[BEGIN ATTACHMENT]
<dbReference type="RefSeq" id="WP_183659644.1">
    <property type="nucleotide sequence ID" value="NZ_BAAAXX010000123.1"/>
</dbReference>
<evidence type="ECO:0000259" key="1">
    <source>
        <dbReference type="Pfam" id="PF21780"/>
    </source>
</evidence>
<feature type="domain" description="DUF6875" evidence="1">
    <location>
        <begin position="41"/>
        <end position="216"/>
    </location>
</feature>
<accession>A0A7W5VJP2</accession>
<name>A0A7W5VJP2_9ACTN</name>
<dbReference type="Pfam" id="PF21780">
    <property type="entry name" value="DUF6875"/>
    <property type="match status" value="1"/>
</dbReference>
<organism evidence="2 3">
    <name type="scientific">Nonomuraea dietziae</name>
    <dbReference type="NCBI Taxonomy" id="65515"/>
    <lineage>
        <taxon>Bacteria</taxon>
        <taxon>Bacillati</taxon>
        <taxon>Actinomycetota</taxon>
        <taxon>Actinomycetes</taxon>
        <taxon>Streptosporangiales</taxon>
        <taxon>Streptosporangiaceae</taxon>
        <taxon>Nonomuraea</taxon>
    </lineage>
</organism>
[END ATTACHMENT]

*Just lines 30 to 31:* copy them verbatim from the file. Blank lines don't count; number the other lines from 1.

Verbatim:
        <taxon>Streptosporangiaceae</taxon>
        <taxon>Nonomuraea</taxon>